Neil Young’s Film Lounge – King Arthur by Sheila Seacroft


a second opinion

by guest reviewer Sheila Seacroft

The makers of this film have taken a bold risk with an old story, and thereby with audience expectations. Casting aside the familiar legends of Arthur and his knights, tales of romance, individual valour, dragons and witches and archetypal struggle, director Antoine Fuqua and writer David Franzoni have gone back to what some scholars think is the root of the legend, a Roman soldier trying to hold on to a civilisation of sorts for a Britain left beached and helpless by the retreat of Roman rule and attacked on all sides by barbarians.

Arthur (Clive Owen) is the noble-minded Christian commander, based on Hadrians Wall, of the crack Sarnatian knights, a troubleshooting cohort formed from men of Sarnatia, a rather puzzling country somewhere in Western Asia where the inhabitants live in yurts but have pale caucasian faces. Among this group are the old familiar names Tristan, Lancelot, Galahad, GawainWe meet them at their last expedition, sorting out the woads, locals who dress mainly in body paint. (Is it a good idea that our first sight of these heroes is hacking down a scantily clad and poorly armed enemy from their well-armoured horses?)

Now, they believe, their debt of servitude to Rome is over, and they may return home. But no, a last special assignment awaits to rescue a Roman family living well north of the wall (unlikely, Id say) and return them to Rome. Loyalty leads them to follow their leader northward, where they discover villainy at the Roman fiefdom, including mistreated serfs and various locals walled up and left to die. Arthurs faith in Rome and the Pope is dashed further when he hears that his hero, Pelagius, a preacher of free will and equality, has been put to death by the Church back in Rome.

A compensation, however, is the discovery of walled-up woad Guinevere (Keira Knightley), and after Arthur un-dislocates her fingers, (dont try this at home), she is his. Discovering overnight not just glowing health and the use of her fingers, but a spanking new goddess-Diana style off-the-shoulder dress (ooh, shell catch her death) with elegant matching bow, she proves a fearless warrior maid, and becomes an integral part of the fighting force. For realisation dawns on Arthur, after a talk with Merlin, high priest of the guerilla woads, that the Saxons, a villainous crew with savage haircuts who sensibly dress bulkily in furs and leathers, are the real enemy, and the future of the island lies in woads and good Romans (as opposed to those with Italian accents) joining together to defeat them.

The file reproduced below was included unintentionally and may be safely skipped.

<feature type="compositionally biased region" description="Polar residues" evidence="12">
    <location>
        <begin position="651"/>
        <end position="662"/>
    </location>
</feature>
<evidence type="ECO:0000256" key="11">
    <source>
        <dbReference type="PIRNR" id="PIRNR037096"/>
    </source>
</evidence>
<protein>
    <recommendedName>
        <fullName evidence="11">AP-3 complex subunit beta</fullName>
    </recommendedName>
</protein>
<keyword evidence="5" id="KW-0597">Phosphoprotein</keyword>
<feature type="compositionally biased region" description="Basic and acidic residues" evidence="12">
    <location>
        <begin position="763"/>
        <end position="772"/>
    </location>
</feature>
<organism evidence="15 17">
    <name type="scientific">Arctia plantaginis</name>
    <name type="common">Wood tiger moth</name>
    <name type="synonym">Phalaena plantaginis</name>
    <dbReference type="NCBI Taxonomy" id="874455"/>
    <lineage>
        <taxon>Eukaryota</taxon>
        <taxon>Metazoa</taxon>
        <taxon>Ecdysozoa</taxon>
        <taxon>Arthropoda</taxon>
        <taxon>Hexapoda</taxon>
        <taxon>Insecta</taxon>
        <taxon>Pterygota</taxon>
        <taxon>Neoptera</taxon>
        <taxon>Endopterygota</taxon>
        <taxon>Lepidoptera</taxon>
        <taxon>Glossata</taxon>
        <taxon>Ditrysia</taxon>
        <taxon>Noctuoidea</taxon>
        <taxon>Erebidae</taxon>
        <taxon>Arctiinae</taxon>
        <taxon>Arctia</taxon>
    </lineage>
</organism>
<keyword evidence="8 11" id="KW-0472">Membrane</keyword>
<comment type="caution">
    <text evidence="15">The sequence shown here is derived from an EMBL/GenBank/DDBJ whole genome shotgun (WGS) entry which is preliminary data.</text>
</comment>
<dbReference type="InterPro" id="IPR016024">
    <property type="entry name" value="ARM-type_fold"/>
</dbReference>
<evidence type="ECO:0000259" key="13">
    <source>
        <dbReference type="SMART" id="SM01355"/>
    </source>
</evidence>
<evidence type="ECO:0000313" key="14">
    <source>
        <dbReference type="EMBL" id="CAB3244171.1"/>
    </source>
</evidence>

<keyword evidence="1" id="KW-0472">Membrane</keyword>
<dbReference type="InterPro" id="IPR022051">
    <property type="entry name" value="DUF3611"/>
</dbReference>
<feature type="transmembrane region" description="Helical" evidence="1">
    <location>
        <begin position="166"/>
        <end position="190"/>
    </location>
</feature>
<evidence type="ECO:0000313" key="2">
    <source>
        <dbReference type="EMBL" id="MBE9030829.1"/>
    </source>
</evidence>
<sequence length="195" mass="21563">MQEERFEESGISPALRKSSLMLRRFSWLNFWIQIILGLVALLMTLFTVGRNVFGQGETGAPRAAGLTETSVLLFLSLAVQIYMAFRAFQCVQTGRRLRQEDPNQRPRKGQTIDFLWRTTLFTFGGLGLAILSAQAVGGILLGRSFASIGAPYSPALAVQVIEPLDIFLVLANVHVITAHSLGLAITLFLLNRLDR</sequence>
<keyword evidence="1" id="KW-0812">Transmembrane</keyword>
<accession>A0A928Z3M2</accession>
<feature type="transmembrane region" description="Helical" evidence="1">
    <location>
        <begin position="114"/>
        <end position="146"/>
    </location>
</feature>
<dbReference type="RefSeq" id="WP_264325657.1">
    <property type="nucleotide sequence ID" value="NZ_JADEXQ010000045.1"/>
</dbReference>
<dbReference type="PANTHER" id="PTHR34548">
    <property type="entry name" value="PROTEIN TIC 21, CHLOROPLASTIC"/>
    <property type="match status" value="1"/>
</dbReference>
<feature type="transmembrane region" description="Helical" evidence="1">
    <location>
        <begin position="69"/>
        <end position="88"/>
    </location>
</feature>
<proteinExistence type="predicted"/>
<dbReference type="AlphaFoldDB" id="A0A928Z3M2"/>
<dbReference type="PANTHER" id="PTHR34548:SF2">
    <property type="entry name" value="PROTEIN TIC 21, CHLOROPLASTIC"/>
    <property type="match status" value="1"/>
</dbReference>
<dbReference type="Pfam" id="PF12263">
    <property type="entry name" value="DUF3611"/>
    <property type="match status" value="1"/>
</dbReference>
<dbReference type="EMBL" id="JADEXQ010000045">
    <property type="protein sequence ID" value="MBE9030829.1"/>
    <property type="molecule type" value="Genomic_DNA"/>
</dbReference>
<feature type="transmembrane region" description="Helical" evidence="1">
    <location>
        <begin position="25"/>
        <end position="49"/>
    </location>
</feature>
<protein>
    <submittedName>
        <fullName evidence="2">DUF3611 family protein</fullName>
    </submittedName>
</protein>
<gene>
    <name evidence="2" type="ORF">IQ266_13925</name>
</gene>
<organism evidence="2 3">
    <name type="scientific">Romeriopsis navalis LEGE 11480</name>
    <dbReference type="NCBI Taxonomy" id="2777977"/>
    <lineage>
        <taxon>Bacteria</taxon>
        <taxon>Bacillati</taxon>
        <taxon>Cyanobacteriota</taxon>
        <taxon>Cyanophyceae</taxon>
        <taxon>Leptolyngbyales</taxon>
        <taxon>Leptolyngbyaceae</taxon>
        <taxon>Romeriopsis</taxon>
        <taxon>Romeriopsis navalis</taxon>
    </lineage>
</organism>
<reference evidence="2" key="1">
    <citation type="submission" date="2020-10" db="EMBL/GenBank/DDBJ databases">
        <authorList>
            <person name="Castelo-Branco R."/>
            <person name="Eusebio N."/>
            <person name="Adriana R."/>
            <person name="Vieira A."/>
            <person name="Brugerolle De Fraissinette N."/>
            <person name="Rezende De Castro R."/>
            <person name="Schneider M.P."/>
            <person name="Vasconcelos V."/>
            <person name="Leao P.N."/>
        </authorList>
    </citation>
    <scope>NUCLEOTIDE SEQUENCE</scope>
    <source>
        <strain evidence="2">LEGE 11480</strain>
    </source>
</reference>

As they move unfeasibly northward and the weather takes a turn for the worse, there are lots of long battles, one spectacularly on a frozen lake, shot partly from beneath the ice, but unfortunately not much else. This viewer at least felt strangely unconcerned about the outcomes, or any of the protagonists. The knights are pretty characterless and interchangeable, apart from Ray Winstones Bors, who is a welcome sight at first but whose bluff cockney/Sarnatian humour and affection for his eleven little b-a-a-stards soon lives up to his name. Clive Owen does his best with Arthur.

Its not easy to act a decent man, especially when you have to breathe life into lines like Romes anticipated withdrawal from Britain has only increased their daring! Ioan Gruffudd has little to go at as Lancelot. Stellan Skarsgard and Til Schweiger as Saxon chief and son glower a lot. Keira Knightley is feisty and knows how to wield a variety of weapons. Shes also the poshest person on screen, contrasting with her fellow woads, who are strangely more Mummerset than Northumberland. And while were on the subject, WHY Northumberland, when all the legendary sites are in the celtic heartlands of the west, Cornwall and Wales and Brittany?

While applauding the nerve of this different take on a legend that already has its fair share of screen versions, its difficult to know who will enjoy it Arthurian fans will miss the adventure and drama of the famous stories and be frustrated at the lack of characterisation of their heroes. The generation used to Lord of the Rings fantasy will find the proceedings dour. This may be the basic homespun on which the legends were embroidered, but oh for a bit of fancy stitchwork. The film ends with one of those embarrassing ensemble pieces where the victorious goodies get together and smile too much – cf Ewok party at end of Return of the Jedi and it looks like Arthur & co have got Britain sorted. Sorry, lads that’s not the last youll see of the Saxons, not to mention Angles, Jutes, Vikings

Sheila Seacroft

July, 2004